3R55. Groundwater Hydraulics and Pollutant Transport. - RJ Charbeneau (Dept of Civil Eng, Env and Water Resources Eng Program, Univ of Texas, Austin TX). Prentice Hall, Upper Saddle River NJ. 2000. 593 pp. ISBN 0-13-975616-7. $105.00.
Reviewed by SA Sherif (Dept of Mech Eng, Univ of Florida, 228 MEB, PO Box 116300, Gainesville FL 32611-6300).
This book is intended for use as a textbook for upper level undergraduate and graduate courses in groundwater hydrology, groundwater hydraulics, and mass transport of subsurface contaminants. It is also intended to serve as a reference for practicing hydrologists, hydrogeologists, and environmental engineers. The book contains nine chapters, nine appendices, 460 references grouped at the end of the book, and an index.
Chapter 1 is an introduction to groundwater hydrology with topics dealing with porous media, distribution of subsurface water, porosity and related properties of soil, subsurface hydrologic cycle, and hydrogeologic formations. Chapter 2 presents a discussion of Darcy’s Law, continuity relations for flow in porous media, and groundwater management models. Chapter 3, entitled Groundwater and Well Hydraulics, addresses topics such as steady and transient flow to a well in an ideal confined aquifer, pumping tests, slug tests, well tests, multiple well problems, potential flow for stratified aquifers, the interface in coastal aquifers, and other transient flow problems. Chapter 4, entitled The Vadose Zone and Groundwater Recharge, presents detailed discussions of soil water in the vadose zone, soil water characteristic curve, Darcy’s Law and Richard’s Equation, measurement of soil properties, infiltration models, redistribution of soil water, evaporation and desorption models, evaporation from a shallow water table, and water balance and groundwater recharge.
Chapter 5 deals with sources of subsurface contamination, mass transport processes, the general continuity equation, solute partitioning, degradation losses of soil and groundwater contaminants, and simplified forms of the continuity equation. Chapter 6 entitled Solute Transport by Advection, includes topics such as advection transport, potential theory, potential and stream functions, some applications of potential theory, residence time distribution theory, standard flow patterns, and evaluating the environmental consequences of groundwater contamination. Chapter 7 is entitled Solute Transport by Diffusion and deals with Fick’s laws, molecular diffusion coefficients, diffusion in porous media, diffusion in multiphase systems, some applications of the diffusion equation, and volatilization losses of soil contaminants. Chapter 8 presents detailed discussions of one-dimensional flow and column experiments, radial flow from a well, transverse dispersion, the mechanical dispersion tensor, moments of the transport equation, analytical models of chemical spills and contaminant plumes, numerical simulation of solute transport, nonideal flow in porous media, and subsurface mass transport through the vadose zone. Chapter 9 deals with multiphase flow and hydrocarbon recovery. This includes topics such as capillary trapping and residual saturation, NAPL behavior in fractured media, monitoring of free-product petroleum hydrocarbon, NAPL infiltration in the vadose zone, screening models for fate/transport of organic chemicals in soil and groundwater, soil-vapor extraction systems, and free product recovery of petroleum hydrocarbon liquids. Many of the appendices have spreadsheet modules for topics discussed in the book. Examples include modules for calculating well functions, slug test well function, LNAPL distribution, and LNAPL recovery analysis.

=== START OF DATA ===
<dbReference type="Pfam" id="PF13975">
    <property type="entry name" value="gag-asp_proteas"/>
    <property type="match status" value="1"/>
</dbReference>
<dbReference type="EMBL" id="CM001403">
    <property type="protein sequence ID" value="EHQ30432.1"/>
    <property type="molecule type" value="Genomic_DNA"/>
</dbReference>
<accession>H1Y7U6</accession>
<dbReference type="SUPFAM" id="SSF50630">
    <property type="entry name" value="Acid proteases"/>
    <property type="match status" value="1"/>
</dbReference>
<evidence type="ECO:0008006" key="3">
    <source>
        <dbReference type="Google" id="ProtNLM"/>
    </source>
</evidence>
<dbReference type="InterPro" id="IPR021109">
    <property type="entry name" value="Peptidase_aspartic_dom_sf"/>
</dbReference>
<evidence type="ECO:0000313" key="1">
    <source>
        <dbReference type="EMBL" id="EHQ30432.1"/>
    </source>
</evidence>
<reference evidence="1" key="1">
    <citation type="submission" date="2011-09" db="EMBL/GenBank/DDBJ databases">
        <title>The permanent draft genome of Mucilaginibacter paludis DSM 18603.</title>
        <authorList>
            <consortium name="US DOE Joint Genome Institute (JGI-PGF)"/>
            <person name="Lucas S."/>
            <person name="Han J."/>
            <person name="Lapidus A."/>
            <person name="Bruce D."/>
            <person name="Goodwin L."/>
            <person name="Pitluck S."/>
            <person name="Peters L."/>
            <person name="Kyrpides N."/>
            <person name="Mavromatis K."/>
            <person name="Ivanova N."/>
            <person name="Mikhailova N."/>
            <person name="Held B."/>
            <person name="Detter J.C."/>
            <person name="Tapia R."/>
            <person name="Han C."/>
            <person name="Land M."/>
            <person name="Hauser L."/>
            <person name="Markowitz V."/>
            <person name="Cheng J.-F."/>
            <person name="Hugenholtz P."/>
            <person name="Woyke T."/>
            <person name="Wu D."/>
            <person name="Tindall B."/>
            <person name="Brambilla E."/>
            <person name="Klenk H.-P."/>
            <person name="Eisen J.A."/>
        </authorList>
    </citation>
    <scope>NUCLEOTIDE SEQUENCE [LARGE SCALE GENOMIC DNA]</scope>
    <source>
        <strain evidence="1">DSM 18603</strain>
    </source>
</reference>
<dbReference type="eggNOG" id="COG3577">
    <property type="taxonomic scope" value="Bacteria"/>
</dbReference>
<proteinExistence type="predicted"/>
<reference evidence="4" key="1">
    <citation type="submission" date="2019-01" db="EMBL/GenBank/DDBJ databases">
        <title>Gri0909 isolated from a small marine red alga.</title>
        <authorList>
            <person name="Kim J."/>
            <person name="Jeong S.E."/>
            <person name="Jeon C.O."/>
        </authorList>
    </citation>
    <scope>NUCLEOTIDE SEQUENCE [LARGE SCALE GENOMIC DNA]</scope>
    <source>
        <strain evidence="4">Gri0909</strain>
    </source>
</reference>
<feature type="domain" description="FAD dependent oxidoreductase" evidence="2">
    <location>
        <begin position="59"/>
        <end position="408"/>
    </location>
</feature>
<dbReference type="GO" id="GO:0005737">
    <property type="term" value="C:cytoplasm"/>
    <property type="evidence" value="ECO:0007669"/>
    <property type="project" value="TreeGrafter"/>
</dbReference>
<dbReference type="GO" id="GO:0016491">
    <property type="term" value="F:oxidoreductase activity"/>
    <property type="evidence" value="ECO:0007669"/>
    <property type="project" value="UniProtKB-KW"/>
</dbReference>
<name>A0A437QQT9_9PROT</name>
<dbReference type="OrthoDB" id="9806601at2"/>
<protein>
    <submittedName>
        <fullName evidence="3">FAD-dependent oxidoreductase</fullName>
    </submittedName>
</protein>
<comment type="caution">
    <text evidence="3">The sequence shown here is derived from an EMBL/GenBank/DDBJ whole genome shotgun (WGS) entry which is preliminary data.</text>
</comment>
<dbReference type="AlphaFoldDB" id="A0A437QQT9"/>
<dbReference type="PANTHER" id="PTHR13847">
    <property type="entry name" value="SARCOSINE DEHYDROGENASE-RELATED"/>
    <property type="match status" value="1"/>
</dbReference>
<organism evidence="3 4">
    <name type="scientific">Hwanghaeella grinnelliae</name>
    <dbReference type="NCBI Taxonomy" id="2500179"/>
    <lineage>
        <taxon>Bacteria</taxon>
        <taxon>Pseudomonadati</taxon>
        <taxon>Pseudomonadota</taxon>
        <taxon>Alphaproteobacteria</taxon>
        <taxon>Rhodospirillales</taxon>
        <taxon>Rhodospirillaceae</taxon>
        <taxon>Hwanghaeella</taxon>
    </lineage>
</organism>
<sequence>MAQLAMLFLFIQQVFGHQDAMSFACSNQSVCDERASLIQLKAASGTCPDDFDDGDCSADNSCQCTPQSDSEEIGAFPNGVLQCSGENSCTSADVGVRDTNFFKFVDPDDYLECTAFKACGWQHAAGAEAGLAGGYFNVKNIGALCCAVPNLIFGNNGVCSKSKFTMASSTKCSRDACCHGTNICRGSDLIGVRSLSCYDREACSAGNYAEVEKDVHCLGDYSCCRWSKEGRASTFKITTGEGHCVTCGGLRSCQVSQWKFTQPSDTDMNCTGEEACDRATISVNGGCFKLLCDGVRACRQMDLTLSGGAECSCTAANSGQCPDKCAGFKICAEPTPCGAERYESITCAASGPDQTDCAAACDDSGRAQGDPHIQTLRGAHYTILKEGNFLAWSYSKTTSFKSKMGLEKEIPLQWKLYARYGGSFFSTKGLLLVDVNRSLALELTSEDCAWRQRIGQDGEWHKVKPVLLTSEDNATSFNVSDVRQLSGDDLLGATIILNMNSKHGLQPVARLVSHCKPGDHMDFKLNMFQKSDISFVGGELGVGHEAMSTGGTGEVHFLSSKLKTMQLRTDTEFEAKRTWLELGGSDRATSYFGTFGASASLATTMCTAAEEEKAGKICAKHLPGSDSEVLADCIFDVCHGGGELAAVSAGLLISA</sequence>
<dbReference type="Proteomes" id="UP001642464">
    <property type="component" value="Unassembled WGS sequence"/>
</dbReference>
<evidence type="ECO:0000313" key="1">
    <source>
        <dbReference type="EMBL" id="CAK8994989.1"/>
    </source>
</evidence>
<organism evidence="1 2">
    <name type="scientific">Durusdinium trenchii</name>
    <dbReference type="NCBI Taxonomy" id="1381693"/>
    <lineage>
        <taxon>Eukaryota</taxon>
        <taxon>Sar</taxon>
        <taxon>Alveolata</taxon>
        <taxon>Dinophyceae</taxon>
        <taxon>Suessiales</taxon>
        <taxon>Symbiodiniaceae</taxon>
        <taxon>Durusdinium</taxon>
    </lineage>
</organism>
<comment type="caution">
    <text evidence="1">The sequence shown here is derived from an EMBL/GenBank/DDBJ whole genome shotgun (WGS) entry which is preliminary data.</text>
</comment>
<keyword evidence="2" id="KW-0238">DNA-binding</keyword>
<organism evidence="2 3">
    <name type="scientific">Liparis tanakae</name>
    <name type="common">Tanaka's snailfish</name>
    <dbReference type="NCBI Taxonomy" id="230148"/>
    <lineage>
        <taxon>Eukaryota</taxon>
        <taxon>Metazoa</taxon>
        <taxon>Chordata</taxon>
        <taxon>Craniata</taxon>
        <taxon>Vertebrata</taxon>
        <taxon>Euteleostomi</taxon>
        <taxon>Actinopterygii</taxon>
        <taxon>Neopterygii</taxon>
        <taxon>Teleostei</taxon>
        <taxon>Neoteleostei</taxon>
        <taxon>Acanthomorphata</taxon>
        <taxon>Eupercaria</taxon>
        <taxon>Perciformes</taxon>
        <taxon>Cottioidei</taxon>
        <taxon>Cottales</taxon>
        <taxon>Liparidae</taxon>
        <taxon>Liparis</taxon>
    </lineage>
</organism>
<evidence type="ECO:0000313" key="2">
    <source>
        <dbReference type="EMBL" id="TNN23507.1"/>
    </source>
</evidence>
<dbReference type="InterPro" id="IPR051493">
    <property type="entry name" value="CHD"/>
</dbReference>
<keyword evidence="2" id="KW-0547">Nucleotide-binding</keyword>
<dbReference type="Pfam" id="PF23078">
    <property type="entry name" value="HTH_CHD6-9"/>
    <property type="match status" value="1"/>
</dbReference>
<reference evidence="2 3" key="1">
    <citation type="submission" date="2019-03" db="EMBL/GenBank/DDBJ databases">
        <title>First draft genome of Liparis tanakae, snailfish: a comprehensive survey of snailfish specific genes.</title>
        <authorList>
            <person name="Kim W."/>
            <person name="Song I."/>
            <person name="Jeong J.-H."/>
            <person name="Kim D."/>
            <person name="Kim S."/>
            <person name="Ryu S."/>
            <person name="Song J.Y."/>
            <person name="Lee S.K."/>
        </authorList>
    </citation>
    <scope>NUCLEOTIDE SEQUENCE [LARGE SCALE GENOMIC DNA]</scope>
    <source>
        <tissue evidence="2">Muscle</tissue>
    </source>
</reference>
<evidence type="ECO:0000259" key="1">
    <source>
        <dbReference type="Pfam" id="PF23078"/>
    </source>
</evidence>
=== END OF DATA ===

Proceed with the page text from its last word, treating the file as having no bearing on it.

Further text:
Groundwater Hydraulics and Pollutant Transport is very well written and organized, contains topics appropriate for its stated title and objectives, has numerous examples and chapter problems, and has very clear illustrations and diagrams. The author is obviously very knowledgeable in the subject matter and is able to use his skills in teaching the subject over many years to convey his ideas clearly to the reader. This reviewer recommends that the book be acquired by academic and research libraries as well as practicing hydrologists, hydrogeologists, and environmental engineers.